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The impact of malarial infection and diet on the anaemia status of rural pregnant Malawian women.
Eur J Clin Nutr. 1999 Oct; 53(10):792-801.EJ

Abstract

OBJECTIVE

To investigate haematological and biochemical iron indices in relation to malaria, gravida, and dietary iron status in rural pregnant Malawian women.

DESIGN

In this self-selected sample, haemoglobin, haematocrit, red cell indices, serum ferritin, serum iron, serum transferrin, and serum transferrin receptor (TfR) were measured. Infection was assessed by a malaria slide, serum C-reactive protein, and white blood cell count. Dietary iron variables were measured by three 24-h interactive recalls.

SETTING AND SUBJECTS

152 rural pregnant women recruited at 24 weeks gestation while attending a rural antenatal clinic in Southern Malawi; 36% were primagravid; 43% were gravida 2-4; 26% were gravida >5.

RESULTS

Of the women, 69% (n=105) were anaemic (haemoglobin <110 g/l); 37% (n=39) had anaemia and malarial parasitaemia on the test day; 17% (n=26) with malaria were also classified with iron deficiency (ID) anaemia (based on serum ferritin < or = 50 microg/l and Hb <110 g/l) while an additional seven with malaria were classified with ID without anaemia. In malarial-free subjects, 32% were classified with IDA (serum ferritin <12 microg/l and Hb <110 g/l) and 17% with ID (serum ferritin <12 microg/l; Hb > or = 110 g/l). Serum TfR concentrations were elevated in anaemic women (P<0.01). In non-malarial parasitaemic subjects, serum TfR correlated negatively with haemoglobin (r=-0.313; P<0.001) but not serum ferritin. Of the women, 49% were at risk for inadequate iron intakes. Most dietary iron was non-haem; plant foods provided 89%; flesh foods (mainly fish) only 9%. Malarial parasitaemia and intakes of available iron impacted significantly on iron status.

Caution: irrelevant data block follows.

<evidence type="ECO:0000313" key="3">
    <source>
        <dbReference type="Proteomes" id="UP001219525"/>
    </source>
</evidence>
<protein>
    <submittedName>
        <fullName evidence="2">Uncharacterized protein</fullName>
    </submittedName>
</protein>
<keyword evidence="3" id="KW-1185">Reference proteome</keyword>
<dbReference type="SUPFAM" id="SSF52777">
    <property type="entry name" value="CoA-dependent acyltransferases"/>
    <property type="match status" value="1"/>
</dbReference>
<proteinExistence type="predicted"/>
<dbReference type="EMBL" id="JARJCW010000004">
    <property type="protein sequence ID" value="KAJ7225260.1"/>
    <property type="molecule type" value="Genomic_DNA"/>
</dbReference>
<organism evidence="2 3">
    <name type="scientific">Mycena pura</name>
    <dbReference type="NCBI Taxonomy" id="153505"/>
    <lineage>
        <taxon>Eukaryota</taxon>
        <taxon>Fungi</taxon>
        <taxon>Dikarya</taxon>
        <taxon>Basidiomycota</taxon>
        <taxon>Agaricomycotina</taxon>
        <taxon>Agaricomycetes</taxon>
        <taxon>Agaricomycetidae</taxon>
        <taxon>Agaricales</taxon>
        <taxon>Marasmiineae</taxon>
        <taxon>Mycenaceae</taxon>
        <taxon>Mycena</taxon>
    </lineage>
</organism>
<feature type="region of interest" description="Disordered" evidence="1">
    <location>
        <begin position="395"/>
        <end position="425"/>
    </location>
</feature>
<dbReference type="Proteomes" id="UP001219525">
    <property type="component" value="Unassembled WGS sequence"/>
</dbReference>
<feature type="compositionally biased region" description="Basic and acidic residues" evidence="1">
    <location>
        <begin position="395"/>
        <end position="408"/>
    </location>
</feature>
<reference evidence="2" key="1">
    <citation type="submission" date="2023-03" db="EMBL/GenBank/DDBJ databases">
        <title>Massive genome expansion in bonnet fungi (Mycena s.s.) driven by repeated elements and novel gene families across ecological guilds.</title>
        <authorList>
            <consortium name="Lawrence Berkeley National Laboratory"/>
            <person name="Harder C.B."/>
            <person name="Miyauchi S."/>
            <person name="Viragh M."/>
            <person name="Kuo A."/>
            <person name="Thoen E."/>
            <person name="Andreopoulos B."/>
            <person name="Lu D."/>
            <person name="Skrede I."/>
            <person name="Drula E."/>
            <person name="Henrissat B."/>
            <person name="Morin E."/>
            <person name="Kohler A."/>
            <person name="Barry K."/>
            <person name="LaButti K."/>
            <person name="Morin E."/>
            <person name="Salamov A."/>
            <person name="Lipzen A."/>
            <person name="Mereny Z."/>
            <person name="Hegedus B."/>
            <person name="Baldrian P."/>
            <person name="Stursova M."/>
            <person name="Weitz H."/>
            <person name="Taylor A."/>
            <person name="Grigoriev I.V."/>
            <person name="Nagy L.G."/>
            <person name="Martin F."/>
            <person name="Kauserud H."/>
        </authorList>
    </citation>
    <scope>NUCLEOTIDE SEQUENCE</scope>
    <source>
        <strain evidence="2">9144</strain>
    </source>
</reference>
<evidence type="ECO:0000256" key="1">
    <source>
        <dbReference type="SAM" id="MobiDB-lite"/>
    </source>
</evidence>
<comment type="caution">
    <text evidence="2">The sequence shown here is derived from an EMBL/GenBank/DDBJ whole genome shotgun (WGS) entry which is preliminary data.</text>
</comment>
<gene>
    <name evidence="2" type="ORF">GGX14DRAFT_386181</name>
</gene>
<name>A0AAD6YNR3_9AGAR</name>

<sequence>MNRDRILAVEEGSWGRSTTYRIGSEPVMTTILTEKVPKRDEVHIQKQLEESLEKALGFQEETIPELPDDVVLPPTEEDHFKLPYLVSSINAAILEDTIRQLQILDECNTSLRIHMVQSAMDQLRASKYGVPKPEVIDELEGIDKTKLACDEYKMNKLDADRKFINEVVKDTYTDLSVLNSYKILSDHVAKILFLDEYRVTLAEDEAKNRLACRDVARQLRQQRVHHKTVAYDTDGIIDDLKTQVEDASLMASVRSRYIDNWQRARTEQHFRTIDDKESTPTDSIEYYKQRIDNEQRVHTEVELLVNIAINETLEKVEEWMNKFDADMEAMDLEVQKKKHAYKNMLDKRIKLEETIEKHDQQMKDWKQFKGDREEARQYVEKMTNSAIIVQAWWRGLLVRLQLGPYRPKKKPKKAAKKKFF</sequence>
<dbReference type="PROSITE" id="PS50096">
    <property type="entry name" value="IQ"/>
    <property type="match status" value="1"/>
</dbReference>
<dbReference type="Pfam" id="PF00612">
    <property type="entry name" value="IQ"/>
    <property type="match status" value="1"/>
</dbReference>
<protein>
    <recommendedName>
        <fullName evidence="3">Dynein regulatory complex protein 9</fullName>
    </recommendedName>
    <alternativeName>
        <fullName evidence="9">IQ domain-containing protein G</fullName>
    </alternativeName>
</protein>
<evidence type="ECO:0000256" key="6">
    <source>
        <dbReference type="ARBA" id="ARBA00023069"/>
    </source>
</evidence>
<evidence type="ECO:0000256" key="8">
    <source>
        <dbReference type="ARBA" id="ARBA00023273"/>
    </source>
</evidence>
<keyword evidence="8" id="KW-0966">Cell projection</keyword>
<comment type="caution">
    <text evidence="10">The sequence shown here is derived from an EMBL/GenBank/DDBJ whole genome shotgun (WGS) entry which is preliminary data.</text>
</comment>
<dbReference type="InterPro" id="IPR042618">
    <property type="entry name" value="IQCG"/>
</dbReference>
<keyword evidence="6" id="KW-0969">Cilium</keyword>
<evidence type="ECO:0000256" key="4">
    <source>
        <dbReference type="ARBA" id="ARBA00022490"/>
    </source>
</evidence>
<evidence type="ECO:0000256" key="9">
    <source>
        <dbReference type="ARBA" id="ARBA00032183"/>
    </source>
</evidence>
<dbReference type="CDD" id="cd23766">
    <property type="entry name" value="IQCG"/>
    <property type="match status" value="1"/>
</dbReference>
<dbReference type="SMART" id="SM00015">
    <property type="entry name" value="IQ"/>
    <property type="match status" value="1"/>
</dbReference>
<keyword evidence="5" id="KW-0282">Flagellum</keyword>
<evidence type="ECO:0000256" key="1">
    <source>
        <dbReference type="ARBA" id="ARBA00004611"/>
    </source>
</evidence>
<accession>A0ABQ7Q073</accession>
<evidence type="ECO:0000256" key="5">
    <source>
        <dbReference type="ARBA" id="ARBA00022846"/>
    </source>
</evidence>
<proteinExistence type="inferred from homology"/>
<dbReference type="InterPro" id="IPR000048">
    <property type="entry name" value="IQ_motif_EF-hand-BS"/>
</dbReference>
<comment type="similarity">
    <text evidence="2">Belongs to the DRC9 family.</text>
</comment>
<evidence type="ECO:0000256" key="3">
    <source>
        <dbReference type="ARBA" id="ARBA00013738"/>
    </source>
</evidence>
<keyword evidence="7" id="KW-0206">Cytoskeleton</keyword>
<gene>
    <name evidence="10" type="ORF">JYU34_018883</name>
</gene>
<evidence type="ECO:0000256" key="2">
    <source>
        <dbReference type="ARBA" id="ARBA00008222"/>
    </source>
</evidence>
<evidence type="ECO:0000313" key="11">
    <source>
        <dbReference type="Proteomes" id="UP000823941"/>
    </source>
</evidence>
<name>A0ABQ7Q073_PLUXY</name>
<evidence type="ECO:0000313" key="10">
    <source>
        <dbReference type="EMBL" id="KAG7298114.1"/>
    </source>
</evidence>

CONCLUSION

Anaemia prevalence from all causes was high (that is, 69%); three factors were implicated: malaria, and deficiencies of iron and possibly folate, induced partly by an inadequate dietary supply and/or secondary to malarial parasitaemia.